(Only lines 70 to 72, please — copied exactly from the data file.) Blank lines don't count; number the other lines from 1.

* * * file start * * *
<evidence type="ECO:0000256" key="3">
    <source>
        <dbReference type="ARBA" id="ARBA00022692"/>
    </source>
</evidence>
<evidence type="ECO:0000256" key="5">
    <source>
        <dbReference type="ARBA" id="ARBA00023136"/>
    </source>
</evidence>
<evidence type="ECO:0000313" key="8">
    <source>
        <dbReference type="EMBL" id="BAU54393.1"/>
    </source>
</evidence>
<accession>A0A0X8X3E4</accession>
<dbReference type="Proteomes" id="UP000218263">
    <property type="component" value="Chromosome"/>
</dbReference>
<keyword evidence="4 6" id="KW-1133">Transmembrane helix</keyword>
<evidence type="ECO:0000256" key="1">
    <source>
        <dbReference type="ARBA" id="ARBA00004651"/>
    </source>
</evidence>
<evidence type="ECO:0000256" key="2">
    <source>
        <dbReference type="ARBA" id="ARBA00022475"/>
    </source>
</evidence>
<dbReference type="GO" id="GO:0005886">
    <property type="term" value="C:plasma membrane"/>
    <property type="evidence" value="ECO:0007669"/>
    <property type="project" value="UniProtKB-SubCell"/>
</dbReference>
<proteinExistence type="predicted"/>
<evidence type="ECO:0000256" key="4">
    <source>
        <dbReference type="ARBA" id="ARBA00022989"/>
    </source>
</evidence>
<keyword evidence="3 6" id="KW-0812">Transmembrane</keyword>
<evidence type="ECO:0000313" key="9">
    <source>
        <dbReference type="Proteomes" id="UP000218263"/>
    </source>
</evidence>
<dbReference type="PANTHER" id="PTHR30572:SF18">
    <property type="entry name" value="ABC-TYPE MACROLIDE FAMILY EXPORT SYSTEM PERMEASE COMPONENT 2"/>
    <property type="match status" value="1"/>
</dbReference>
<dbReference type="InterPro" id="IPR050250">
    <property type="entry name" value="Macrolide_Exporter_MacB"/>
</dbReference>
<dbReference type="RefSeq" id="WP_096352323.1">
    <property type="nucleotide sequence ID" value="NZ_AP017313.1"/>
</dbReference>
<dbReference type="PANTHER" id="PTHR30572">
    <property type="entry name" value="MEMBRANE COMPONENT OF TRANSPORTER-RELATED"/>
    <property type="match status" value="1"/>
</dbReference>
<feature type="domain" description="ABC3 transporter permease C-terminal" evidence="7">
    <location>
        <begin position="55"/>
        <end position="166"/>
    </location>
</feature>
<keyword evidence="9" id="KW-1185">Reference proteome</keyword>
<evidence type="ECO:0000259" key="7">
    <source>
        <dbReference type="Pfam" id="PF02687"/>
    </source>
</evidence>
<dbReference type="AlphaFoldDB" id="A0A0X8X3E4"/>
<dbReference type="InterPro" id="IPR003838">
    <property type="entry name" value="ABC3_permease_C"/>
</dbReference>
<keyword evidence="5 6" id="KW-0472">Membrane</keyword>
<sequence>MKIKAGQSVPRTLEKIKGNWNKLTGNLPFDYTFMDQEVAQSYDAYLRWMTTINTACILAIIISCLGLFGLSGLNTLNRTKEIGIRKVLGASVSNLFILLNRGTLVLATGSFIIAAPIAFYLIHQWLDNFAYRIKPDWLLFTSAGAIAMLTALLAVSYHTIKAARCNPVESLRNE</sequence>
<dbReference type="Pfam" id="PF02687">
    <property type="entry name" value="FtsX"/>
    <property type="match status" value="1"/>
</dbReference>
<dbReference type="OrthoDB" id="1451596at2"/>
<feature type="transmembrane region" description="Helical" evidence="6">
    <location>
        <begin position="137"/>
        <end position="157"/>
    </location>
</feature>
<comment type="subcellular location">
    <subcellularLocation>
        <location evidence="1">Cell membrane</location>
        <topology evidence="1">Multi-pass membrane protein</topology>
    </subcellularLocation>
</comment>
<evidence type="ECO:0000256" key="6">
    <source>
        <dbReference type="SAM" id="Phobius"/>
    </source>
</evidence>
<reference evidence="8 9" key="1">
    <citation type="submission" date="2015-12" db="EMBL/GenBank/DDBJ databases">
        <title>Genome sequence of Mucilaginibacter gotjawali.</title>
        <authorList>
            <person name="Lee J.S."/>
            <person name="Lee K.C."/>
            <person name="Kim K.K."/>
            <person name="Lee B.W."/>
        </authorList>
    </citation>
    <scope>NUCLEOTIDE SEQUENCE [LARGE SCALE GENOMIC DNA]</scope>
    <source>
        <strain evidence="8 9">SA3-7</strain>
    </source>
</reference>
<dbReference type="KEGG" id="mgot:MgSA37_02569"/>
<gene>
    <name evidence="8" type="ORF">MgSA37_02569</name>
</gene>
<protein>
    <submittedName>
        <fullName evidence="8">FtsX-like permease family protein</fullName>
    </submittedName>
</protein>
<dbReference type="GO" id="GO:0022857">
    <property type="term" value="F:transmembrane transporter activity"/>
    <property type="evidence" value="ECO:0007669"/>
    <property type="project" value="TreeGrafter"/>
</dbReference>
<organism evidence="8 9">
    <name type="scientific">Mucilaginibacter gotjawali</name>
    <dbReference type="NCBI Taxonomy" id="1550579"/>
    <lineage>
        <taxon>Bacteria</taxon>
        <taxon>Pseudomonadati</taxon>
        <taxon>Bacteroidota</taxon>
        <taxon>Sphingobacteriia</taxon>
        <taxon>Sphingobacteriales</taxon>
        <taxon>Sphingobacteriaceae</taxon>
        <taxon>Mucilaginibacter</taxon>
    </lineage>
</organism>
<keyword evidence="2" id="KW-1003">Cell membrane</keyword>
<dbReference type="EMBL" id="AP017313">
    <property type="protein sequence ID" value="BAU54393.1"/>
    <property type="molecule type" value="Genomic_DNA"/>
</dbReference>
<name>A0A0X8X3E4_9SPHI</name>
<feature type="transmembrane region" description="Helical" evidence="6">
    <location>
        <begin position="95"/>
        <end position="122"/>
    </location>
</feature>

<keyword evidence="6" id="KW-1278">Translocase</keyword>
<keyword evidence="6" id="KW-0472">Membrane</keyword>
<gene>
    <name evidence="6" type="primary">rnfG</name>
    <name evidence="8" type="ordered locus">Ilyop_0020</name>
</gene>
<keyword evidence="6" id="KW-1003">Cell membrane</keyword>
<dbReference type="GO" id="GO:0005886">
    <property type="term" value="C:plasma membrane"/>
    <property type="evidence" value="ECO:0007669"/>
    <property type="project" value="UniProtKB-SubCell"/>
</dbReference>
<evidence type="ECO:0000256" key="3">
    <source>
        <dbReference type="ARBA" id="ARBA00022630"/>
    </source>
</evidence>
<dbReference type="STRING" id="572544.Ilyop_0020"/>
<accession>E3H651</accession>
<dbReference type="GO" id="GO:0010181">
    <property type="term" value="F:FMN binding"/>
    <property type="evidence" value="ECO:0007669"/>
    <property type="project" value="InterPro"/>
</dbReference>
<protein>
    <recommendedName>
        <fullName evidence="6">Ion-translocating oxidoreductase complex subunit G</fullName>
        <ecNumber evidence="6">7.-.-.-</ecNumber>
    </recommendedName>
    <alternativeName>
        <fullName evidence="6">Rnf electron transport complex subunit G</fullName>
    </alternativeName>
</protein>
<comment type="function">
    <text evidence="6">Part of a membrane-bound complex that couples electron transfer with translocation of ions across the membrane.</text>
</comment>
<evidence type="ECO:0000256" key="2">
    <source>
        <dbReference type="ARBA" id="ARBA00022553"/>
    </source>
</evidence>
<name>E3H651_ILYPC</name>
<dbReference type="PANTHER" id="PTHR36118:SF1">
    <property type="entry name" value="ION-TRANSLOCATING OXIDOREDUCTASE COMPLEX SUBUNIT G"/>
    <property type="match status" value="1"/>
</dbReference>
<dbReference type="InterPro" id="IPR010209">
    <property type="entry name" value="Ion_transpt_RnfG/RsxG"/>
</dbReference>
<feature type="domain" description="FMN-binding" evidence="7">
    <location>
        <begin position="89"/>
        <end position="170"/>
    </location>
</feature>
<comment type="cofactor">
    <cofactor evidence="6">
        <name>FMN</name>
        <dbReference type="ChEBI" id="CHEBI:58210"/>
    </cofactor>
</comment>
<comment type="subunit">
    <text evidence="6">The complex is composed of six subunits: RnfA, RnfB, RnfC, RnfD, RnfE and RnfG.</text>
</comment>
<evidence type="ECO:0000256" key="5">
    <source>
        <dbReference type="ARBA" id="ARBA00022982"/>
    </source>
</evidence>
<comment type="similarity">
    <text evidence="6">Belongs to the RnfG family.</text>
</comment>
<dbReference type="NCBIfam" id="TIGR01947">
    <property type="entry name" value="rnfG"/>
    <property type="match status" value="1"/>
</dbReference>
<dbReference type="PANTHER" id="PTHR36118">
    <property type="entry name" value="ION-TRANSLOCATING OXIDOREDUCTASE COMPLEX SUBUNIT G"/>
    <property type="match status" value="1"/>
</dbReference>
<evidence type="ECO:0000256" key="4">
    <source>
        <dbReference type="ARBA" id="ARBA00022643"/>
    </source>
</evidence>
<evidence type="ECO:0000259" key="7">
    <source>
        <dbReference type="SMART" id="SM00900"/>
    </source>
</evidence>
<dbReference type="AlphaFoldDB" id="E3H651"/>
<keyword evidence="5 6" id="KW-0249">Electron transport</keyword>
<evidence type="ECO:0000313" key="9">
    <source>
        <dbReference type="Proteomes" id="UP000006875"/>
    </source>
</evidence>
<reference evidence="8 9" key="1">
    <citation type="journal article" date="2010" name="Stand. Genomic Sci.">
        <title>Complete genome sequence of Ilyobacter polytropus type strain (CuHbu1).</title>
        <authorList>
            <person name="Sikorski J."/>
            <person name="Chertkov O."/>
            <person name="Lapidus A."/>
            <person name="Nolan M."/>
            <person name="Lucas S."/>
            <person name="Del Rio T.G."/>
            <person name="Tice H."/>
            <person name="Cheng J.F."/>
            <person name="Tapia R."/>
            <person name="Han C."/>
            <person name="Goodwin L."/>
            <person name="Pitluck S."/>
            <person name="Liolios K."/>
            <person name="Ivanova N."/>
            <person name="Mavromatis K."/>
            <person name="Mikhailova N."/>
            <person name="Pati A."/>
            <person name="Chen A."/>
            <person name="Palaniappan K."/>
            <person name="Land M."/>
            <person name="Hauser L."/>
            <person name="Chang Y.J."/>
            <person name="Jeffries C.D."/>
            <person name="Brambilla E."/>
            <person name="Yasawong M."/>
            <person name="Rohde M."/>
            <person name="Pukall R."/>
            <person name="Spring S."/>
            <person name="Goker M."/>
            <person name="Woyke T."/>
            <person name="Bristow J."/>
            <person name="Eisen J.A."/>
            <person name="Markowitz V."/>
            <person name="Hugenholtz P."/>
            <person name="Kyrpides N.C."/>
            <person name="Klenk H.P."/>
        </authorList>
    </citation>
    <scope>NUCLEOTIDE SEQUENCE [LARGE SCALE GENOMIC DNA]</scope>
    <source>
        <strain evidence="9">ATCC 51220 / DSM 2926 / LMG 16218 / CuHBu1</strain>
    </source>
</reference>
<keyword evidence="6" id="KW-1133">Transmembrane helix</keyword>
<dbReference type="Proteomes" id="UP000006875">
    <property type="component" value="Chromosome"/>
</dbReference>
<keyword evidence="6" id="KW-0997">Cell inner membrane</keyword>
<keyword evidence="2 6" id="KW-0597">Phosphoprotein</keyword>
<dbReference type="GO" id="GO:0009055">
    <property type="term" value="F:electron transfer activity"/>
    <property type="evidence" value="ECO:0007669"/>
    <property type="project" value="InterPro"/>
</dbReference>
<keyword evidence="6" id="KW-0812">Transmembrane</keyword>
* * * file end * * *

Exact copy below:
    <source>
        <dbReference type="Pfam" id="PF02687"/>
    </source>